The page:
Genetic variation in human NPY expression affects stress response and emotion

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Understanding inter-individual differences in stress response requires the explanation of genetic influences at multiple phenotypic levels, including complex behaviours and the metabolic responses of brain regions to emotional stimuli. Neuropeptide Y (NPY) is anxiolytic1,2 and its release is induced by stress3. NPY is abundantly expressed in regions of the limbic system that are implicated in arousal and in the assignment of emotional valences to stimuli and memories4,5,6. Here we show that haplotype-driven NPY expression predicts brain responses to emotional and stress challenges and also inversely correlates with trait anxiety. NPY haplotypes predicted levels of NPY messenger RNA in post-mortem brain and lymphoblasts, and levels of plasma NPY. Lower haplotype-driven NPY expression predicted higher emotion-induced activation of the amygdala, as well as diminished resiliency as assessed by pain/stress-induced activations of endogenous opioid neurotransmission in various brain regions. A single nucleotide polymorphism (SNP rs16147) located in the promoter region alters NPY expression in vitro and seems to account for more than half of the variation in expression in vivo. These convergent findings are consistent with the function of NPY as an anxiolytic peptide and help to explain inter-individual variation in resiliency to stress, a risk factor for many diseases.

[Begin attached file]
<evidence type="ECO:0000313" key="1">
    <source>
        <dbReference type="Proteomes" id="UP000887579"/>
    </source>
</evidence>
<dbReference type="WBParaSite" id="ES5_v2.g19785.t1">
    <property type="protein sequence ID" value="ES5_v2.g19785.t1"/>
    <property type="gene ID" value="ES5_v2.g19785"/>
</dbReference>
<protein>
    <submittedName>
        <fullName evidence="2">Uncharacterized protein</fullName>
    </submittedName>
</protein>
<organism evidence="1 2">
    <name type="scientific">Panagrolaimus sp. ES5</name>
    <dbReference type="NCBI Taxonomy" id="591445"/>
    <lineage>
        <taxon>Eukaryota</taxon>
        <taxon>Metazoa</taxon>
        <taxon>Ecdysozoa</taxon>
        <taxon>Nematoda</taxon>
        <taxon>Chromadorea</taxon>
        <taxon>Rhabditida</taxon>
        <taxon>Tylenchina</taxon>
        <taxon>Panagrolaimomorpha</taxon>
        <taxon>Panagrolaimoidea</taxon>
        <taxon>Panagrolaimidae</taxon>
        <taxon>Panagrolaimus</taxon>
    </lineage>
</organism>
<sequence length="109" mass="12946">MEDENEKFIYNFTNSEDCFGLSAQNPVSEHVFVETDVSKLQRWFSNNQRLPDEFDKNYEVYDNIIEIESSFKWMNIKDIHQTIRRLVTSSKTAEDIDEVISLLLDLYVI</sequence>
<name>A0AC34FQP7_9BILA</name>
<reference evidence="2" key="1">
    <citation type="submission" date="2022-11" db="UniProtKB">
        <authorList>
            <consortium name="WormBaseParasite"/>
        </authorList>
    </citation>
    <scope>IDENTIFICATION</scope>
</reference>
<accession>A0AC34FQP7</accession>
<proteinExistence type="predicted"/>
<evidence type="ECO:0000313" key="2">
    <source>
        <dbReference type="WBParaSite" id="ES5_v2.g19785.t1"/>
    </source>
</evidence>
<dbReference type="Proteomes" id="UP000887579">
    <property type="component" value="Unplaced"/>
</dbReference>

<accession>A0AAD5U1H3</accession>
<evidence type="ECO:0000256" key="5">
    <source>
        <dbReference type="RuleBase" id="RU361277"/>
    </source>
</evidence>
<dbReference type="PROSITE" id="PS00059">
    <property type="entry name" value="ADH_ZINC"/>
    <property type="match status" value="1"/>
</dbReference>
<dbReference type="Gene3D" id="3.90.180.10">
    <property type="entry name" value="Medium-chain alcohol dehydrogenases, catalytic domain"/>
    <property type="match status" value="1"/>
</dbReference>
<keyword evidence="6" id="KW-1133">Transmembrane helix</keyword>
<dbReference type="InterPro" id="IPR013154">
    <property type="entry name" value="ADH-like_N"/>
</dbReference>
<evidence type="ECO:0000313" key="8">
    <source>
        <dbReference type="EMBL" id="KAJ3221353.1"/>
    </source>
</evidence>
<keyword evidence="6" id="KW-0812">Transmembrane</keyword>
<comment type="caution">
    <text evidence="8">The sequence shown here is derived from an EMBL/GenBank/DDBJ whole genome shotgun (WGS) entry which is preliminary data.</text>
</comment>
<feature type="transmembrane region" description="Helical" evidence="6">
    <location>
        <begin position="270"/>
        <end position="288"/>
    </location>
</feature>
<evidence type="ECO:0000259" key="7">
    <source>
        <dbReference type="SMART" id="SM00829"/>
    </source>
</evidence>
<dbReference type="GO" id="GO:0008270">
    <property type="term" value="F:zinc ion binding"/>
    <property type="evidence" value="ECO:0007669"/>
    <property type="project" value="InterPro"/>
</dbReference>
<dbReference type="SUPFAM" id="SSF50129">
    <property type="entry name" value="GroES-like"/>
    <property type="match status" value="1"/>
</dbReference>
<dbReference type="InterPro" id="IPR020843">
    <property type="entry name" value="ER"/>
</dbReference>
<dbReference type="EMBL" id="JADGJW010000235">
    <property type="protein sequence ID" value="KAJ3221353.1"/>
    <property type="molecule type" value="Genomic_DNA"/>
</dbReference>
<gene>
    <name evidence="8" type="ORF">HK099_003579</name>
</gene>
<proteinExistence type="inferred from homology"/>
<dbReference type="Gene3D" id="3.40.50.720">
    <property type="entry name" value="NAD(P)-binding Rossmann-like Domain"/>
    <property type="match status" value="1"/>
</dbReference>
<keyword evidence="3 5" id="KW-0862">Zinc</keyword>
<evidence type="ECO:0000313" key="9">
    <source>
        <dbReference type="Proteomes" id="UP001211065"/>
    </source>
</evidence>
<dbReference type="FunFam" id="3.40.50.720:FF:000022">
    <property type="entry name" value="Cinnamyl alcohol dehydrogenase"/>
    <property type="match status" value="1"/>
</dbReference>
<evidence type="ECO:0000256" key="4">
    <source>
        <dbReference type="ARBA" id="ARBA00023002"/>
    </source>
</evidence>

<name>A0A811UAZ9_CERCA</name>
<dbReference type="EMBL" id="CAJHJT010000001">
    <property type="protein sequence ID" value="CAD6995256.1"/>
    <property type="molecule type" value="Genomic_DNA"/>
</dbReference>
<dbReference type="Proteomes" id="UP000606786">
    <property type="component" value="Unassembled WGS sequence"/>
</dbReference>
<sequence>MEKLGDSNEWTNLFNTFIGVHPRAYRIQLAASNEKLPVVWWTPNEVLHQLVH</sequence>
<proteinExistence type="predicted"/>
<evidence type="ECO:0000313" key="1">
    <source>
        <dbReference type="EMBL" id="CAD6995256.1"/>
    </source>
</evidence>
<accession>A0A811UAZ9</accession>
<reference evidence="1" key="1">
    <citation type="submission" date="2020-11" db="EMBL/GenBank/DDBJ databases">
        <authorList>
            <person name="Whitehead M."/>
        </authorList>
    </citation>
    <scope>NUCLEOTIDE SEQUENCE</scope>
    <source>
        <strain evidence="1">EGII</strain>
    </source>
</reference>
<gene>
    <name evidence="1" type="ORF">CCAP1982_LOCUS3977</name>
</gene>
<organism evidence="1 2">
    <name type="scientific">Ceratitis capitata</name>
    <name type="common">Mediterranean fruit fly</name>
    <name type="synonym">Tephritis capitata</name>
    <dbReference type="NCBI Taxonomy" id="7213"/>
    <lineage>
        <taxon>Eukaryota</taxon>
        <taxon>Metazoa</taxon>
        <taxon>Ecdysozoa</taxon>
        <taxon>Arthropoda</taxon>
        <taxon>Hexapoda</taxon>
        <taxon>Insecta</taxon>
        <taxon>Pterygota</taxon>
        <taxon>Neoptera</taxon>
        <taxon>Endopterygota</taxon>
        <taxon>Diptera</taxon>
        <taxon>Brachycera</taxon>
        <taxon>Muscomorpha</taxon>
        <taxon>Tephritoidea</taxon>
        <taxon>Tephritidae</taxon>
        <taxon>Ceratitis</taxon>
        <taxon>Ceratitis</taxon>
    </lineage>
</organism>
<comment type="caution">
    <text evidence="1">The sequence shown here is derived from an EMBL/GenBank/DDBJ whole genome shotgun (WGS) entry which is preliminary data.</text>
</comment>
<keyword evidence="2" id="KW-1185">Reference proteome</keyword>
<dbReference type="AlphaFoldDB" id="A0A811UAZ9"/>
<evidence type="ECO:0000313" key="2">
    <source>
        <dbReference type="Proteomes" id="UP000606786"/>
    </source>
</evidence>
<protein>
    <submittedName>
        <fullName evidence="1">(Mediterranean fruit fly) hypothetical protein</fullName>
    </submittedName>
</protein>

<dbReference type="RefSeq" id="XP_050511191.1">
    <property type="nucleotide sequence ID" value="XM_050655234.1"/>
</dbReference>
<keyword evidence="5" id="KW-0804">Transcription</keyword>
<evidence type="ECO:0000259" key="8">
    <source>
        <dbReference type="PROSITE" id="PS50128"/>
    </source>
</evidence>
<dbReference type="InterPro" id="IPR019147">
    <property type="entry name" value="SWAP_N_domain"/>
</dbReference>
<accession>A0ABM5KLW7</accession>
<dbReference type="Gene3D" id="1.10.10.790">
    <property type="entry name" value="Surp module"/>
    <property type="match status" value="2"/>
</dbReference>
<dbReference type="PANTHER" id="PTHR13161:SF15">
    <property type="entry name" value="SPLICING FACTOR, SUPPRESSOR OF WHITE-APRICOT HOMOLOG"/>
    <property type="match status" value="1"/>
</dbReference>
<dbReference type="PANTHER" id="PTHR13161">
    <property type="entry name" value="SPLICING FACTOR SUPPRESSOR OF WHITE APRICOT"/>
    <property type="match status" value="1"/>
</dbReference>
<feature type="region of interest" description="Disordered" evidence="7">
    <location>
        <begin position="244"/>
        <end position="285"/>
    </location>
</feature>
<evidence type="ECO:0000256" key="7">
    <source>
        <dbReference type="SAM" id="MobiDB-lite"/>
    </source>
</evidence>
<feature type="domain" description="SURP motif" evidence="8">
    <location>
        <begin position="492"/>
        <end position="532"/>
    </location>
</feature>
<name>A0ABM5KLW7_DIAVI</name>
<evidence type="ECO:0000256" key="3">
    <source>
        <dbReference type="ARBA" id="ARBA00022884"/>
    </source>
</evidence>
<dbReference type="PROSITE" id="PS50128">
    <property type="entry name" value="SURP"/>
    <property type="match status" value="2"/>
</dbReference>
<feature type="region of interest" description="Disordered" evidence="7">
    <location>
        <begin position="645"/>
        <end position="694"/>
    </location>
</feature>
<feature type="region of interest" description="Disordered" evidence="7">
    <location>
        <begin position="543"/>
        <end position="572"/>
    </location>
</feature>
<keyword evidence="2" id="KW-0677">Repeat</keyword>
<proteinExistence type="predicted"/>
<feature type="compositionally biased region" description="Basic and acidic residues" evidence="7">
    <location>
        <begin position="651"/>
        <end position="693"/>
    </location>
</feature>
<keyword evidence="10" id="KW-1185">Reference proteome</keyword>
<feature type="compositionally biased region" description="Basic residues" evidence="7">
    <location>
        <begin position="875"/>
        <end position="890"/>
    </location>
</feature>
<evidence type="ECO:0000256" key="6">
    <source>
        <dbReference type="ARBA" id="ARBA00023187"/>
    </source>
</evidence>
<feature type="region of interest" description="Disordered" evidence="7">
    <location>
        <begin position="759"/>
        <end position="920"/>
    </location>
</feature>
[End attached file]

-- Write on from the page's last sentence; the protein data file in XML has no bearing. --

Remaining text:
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Figure 1: Haplotype-predicted NPY expression in brain, lymphoblasts and plasma.
Figure 2: Effect of diplotype-predicted NPY mRNA expression on fMRI-measured amygdala and hippocampal activation in response to threat-related facial expressions.
Figure 3: Effect of diplotype-predicted NPY mRNA expression on pain/stress-induced μ-opioid system activation.
Figure 4: Correlations of diplotype-predicted NPY mRNA expression with TPQ trait anxiety and anxiety disorders in Finnish Caucasians.


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This work was supported by grants R01 DA 016423 to J.-K.Z., K01 MH072837 and a NARSAD Young Investigator Award to A.R.H., R01-AA13892, P50-DA16556 and K02-DA17232 to R.S., PO1 HL040962 and RO1 HL065137 to S.B.M., and R01 DE 15396 to C.S.S.

Author Contributions Z.Z. and G.Z. performed molecular biology and genetic analyses. A.R.H., R.E.F., S.B.M. and S.M.B. generated and analysed fMRI data. J.-K.Z., D.S. and C.S.S. generated and analysed PET data. R.S. and R.L.H. generated plasma NPY data. J.-K.Z., A.R.H., Z.Z., G.Z., D.S., M.V. and D.G. all contributed to conceptual issues. M.V. and D.G. were involved in the collection of the Finnish data set. D.C.M. provided post-mortem tissue samples. M.-A.E., R.H.L, X.-Z.H., C.H., K.X., B.B., Q.Y. and P.-H.S. contributed to data analysis. D.G. conceived and planned the study. Z.Z. and D.G. wrote the paper.

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Correspondence to David Goldman.

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Supplementary Information

The supplementary Information contains Supplementary Figures 1 - 6 with Legends, Supplementary Tables 1 - 3, Supplementary Methods and additional references. The Supplementary Figures 1 - 6 and Supplementary Tables 1-2 provide supplementary results. Supplementary Table 3 contains the primer and probe sequences. The Supplementary Methods provide the details of the study subjects and the fMRI and PET methods. (PDF 581 kb)

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